Below are in-depth discusssions of three visualizations that I find immensely valuable: maps, sankey diagrams, and bullet charts. Each of these visualizations has its own unique use case, but when used properly, they can be extremely powerful. 

Maps

Maps help users understand the who, what, and where of their data. Mapping a dataset is one of the easiest ways to bring together qualitative and quantitative data and can be used to answer important questions like: "Where are my users? Where should we test out a new product offering? How did a roadshow fare across different markets? What region is accounting for the greatest share of my product sales?" 

Sankey Diagram

Sankey diagrams are a great choice when you want to highlight relationships and visually describe the flow of information within a dataset. This visualization makes it easy to identify source-target relationships. In a Sankey diagram, information flows visually from left to right, and the magnitude is measured by the width of an individual line. Within a diagram, a source can have multiple targets, and a target can have multiple sources—increasing the flexibility of the visualization.

For example, this visualization can show the process through which a banking customer transfers money, by measuring the cash flow per transaction. Sankey diagrams are useful any time you want to show information flow across distinct steps in a process.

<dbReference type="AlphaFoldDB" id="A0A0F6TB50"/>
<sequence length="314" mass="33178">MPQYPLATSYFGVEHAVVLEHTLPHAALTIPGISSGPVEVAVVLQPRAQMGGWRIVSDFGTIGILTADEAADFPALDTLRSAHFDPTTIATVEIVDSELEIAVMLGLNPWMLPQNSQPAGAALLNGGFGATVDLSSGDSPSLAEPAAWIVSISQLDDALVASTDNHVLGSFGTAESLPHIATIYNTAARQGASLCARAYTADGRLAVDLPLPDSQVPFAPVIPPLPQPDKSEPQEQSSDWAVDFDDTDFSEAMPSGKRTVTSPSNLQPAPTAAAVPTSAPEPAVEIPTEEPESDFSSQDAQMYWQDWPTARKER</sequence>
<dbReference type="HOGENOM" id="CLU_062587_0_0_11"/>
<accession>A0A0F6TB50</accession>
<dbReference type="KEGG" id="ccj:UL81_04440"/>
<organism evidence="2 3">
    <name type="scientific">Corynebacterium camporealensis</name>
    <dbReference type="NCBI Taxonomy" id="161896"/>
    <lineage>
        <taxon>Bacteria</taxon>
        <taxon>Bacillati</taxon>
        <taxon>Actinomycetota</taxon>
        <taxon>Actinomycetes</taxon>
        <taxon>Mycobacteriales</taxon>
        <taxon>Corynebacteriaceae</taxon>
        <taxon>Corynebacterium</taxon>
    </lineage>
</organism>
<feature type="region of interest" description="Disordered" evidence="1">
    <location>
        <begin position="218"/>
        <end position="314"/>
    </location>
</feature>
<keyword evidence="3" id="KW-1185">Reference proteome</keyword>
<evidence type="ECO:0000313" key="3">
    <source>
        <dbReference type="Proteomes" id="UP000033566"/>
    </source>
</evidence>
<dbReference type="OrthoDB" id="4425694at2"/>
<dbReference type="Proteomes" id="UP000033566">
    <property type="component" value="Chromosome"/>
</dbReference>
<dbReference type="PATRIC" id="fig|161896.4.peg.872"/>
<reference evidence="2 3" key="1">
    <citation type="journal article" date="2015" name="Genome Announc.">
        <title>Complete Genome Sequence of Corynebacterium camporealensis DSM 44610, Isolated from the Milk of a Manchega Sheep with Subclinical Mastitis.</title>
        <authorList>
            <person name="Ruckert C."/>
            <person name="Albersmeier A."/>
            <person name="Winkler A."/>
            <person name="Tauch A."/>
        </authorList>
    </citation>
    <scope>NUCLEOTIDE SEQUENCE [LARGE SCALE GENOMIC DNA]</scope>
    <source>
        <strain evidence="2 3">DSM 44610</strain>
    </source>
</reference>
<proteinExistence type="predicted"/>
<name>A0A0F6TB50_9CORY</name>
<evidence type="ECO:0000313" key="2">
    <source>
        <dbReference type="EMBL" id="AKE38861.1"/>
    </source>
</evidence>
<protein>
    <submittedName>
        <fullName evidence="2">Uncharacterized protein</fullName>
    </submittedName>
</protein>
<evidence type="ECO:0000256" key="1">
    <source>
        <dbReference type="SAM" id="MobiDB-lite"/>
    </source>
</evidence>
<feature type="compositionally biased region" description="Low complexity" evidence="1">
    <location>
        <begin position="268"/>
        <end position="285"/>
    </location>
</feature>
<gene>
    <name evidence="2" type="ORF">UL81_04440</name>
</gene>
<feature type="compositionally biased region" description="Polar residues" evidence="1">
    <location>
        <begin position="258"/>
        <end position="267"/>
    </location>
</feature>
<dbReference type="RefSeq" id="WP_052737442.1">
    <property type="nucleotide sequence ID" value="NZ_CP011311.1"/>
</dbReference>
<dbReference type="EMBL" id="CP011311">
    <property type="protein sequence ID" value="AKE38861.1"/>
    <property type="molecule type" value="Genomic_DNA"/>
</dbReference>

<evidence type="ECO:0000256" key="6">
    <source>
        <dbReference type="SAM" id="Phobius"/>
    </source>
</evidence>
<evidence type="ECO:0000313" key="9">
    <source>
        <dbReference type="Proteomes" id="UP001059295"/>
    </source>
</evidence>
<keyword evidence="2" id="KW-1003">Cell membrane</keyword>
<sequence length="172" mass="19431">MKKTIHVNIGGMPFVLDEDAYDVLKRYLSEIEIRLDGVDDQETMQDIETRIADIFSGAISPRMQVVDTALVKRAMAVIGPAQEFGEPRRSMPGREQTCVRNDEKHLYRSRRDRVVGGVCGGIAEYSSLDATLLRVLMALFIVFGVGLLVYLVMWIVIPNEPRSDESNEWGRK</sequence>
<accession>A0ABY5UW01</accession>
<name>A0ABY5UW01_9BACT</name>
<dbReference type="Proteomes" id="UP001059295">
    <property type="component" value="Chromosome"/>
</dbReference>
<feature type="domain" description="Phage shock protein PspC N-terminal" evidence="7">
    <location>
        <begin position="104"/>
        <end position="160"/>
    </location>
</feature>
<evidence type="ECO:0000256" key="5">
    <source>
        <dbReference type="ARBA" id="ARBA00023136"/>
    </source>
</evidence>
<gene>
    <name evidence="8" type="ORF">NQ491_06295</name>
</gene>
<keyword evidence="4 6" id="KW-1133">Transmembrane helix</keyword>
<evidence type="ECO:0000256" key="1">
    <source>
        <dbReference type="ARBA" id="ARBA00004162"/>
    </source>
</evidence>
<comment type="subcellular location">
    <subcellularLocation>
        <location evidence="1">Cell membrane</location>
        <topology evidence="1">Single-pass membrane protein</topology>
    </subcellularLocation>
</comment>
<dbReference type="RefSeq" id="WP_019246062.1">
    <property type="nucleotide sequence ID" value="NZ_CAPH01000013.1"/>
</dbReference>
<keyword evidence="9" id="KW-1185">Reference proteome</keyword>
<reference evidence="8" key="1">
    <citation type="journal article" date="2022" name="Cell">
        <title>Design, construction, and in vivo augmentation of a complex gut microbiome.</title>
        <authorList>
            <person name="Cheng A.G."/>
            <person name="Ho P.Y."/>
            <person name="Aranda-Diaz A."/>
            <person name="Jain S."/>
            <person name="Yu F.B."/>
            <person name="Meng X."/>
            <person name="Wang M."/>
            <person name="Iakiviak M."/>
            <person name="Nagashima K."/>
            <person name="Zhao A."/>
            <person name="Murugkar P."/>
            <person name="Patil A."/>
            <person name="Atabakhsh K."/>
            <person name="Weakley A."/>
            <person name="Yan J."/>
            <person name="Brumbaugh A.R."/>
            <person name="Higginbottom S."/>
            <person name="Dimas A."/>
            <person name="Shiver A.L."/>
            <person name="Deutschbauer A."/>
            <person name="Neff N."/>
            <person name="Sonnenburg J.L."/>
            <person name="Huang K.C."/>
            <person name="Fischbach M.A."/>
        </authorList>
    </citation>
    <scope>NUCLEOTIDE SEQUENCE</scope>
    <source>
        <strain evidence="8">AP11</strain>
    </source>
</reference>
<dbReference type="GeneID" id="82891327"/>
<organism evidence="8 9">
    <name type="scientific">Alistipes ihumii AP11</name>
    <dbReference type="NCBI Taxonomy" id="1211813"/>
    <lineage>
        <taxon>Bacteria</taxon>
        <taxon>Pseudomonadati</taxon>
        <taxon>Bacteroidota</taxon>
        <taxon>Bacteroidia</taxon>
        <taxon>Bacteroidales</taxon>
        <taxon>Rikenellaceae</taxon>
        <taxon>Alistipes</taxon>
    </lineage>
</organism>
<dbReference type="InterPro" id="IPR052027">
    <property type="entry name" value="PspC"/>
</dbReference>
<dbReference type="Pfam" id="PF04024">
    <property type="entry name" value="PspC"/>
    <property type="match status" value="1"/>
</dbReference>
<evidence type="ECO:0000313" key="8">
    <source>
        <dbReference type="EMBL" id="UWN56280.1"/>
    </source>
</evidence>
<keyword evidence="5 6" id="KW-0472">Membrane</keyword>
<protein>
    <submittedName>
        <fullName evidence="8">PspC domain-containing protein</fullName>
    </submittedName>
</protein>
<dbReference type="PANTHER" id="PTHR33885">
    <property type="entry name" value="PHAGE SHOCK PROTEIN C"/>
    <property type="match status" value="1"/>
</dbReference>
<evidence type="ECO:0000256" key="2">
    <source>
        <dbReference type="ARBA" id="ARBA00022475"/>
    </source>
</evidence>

Bullet Chart

The bullet chart combines the features of a bar graph and gauge into a single visualization by displaying a featured metric alongside other measurements. These charts are especially useful when your facing space constraints in your dashboard.

This visualization showcases the relationship between projected performance, organizational goals, and realized achievements. For example, support departments depend on these to figure out whether call volume in a given month has met or exceeded its target, and system engineers use bullet charts to measure real-world server performance against goals. These charts are useful any time you want to compare actual performance to projections. 

Data visualization has the power to easily communicate complex ideas and help us better understand data, but not just any visualization will do. Picking the wrong type of visualization for your data can result in confusion or misinterpretation. When building visualizations, a data analyst needs to consider the data they have, the business problem they are trying to solve, and the person who will ultimately interact with the dashboard, in order to select the best possible visualization.